Protection Against the Harmful Effects of Solar Rays

The effects of the sun’s rays on the body are highly searched. The body needs sun rays to make vitamin D. However, overexposure to the sun’s rays is harmful to the body. It is suggested that if exposed to the sun, it will live alive and fresh until the deep, eighties. The effects of infrared rays can cause dryness, fine lines and wrinkles as well as skin cancers.

Sun protectors (sunscreens)

Early aging and skin cancer, caused by the sun’s rays, tend to increase all over the world. Especially those living in tropical regions are exposed to solar radiation more. Solar radiation includes visible light, as well as infrared rays that are not visible to the human eye. Infrared rays are involved in skin cancer formation. There is long-term exposure to infrared radiation (between 320-400 nanometers wavelength) and B (between 290-320 nm wavelengths), followed by ray damage-induced aging. Infrared B is responsible for the redness and bronzing, especially at the bottom.

In mild sunburn, the skin is red and painful. This type of burn heals in 36 days. The more advanced the sun burn is the second degree burn. This burn creates fluid-filled bubbles inside the bottom. They play a role in terms of sunscreen skin color and genetic factors.

Sunscreen creams and lotions have been developed to protect against sunburn. The sun protectors originally developed in 1928 included benzyl salicylate and benzyl cinnamate. While many sunscreens are manufactured to block infrared B rays, today’s producers are effective on both B and B rays.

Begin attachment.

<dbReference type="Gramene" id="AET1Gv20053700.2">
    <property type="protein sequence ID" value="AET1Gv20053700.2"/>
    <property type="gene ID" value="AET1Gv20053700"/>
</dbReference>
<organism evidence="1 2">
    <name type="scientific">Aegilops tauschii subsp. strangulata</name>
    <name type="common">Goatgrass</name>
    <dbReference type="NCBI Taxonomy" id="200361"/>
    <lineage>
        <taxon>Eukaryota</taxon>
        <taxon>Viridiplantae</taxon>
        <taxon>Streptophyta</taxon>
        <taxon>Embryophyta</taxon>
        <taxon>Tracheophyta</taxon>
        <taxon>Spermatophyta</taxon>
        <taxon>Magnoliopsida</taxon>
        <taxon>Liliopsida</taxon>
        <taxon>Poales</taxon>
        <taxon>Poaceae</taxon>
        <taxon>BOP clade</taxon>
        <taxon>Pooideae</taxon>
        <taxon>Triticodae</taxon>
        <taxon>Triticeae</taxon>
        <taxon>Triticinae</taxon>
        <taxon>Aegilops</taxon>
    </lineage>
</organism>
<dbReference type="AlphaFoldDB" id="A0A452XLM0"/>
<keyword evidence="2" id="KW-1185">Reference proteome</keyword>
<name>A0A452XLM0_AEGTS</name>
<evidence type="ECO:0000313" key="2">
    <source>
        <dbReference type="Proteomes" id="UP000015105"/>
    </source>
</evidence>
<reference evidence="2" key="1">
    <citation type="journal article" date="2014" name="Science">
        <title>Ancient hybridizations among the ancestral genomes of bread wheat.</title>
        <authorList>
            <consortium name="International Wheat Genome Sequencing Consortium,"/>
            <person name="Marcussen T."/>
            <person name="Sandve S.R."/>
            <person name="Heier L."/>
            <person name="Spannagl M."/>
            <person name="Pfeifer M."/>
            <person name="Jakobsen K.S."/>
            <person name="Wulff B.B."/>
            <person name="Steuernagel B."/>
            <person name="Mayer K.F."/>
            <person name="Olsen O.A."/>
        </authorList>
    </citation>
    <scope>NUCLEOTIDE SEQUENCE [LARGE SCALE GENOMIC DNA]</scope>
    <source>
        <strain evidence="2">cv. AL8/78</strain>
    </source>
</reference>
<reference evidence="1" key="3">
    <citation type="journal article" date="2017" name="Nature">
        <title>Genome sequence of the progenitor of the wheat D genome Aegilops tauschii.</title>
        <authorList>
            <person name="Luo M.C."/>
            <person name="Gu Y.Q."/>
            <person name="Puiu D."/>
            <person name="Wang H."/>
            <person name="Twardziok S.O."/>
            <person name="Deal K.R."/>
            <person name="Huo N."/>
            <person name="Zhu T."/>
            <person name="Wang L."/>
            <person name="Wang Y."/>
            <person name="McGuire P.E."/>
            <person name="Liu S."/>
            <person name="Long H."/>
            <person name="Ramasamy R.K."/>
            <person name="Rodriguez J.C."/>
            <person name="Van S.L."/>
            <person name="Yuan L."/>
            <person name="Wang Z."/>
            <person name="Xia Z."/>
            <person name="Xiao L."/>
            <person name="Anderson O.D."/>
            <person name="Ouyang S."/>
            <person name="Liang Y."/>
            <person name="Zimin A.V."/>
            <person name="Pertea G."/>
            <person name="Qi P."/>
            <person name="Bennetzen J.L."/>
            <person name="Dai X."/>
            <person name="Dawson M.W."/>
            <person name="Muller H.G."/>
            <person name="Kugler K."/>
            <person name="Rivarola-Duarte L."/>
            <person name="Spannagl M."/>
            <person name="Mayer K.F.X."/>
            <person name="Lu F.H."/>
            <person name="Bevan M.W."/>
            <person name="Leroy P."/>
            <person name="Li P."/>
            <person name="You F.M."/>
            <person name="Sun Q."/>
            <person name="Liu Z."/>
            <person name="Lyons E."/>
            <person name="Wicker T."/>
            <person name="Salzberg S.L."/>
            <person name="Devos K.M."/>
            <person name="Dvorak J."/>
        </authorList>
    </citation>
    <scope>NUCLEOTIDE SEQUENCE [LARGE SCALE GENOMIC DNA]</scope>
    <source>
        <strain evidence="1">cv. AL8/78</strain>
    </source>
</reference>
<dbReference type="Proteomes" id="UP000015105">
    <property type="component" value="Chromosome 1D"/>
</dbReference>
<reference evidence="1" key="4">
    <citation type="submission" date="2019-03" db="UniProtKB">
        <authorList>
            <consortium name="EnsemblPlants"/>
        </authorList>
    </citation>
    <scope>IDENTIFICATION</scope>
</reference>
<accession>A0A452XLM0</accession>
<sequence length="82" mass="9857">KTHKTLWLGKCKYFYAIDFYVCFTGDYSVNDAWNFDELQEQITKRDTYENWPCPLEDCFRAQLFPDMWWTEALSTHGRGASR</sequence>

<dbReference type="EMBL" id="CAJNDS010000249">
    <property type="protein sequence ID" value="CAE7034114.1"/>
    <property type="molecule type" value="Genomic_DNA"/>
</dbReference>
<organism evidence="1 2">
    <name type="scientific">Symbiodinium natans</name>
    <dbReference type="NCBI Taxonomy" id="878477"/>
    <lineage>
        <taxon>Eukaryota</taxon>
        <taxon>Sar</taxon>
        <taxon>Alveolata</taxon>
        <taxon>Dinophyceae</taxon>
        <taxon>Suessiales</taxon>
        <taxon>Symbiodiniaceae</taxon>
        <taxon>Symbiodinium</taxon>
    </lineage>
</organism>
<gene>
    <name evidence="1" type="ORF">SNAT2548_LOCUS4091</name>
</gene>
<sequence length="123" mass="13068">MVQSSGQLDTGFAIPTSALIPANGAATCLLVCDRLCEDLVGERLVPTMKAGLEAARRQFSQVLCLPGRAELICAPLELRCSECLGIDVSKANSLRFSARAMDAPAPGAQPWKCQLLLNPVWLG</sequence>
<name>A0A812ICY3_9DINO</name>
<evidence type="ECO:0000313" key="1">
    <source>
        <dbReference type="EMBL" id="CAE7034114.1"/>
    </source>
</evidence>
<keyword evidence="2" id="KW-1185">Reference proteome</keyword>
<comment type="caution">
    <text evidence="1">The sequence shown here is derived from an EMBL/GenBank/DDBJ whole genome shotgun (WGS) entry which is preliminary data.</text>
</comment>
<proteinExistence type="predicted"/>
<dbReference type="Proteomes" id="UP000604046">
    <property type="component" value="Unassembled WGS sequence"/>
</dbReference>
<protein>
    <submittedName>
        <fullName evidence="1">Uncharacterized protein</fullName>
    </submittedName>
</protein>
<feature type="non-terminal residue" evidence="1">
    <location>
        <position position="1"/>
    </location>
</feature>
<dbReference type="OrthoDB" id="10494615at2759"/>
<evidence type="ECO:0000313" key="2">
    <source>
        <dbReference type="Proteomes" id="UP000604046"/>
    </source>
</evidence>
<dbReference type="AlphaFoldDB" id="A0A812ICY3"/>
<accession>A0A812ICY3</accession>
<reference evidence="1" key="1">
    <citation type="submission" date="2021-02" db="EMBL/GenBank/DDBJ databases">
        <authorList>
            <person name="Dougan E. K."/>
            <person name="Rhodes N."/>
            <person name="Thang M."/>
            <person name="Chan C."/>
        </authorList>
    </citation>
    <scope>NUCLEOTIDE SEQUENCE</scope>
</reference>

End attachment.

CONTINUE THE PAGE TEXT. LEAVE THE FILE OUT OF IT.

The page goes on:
When those containing organic matter absorb the rays, the light containing the opaque material reflects the rays.
The FDA (American Food and Drug Administration) classifies sunscreens as sunscreen factors (SPF: sun protection factor). When SPF 20 is used, it means that the use of this lotion (or cream) under the sun will have a 20 times greater effect on sun rays than no lotion (or cream).

The FDA categorized the sunscreen factors as:

least effective against sun rays (SPF 2 to 12).

moderately effective against sunlight (SPF 12 to 30)

those highly effective against sunlight (SPF 30 and above).

Sun protectors are recommended in most nature activities. SPFs are also available in various forms and for allergic skin.

Those with physical protective effect

These include zinc and titanium oxide. These materials scatter, reflect or absorb the radiation of the sun’s rays. These materials consisted of particles that were visible to the naked eye; But are invisible today because they are made from microparticles.

Sun protectors should be applied 1 hour before going out to the sun. Apart from sun protectors, there are things to be aware of to protect from solar radiation.


Solar radiation should not go out to the sun from 10:15 am.

While tightly woven garments are protective; Loose knitted or perforated clothing is less protective.

A wide sun visor hat can protect the face, ears and nape region.

If bronzing is desired, lotions containing dihydroxyacetone (DHA) may be used.

Especially children should be protected against sunburn.

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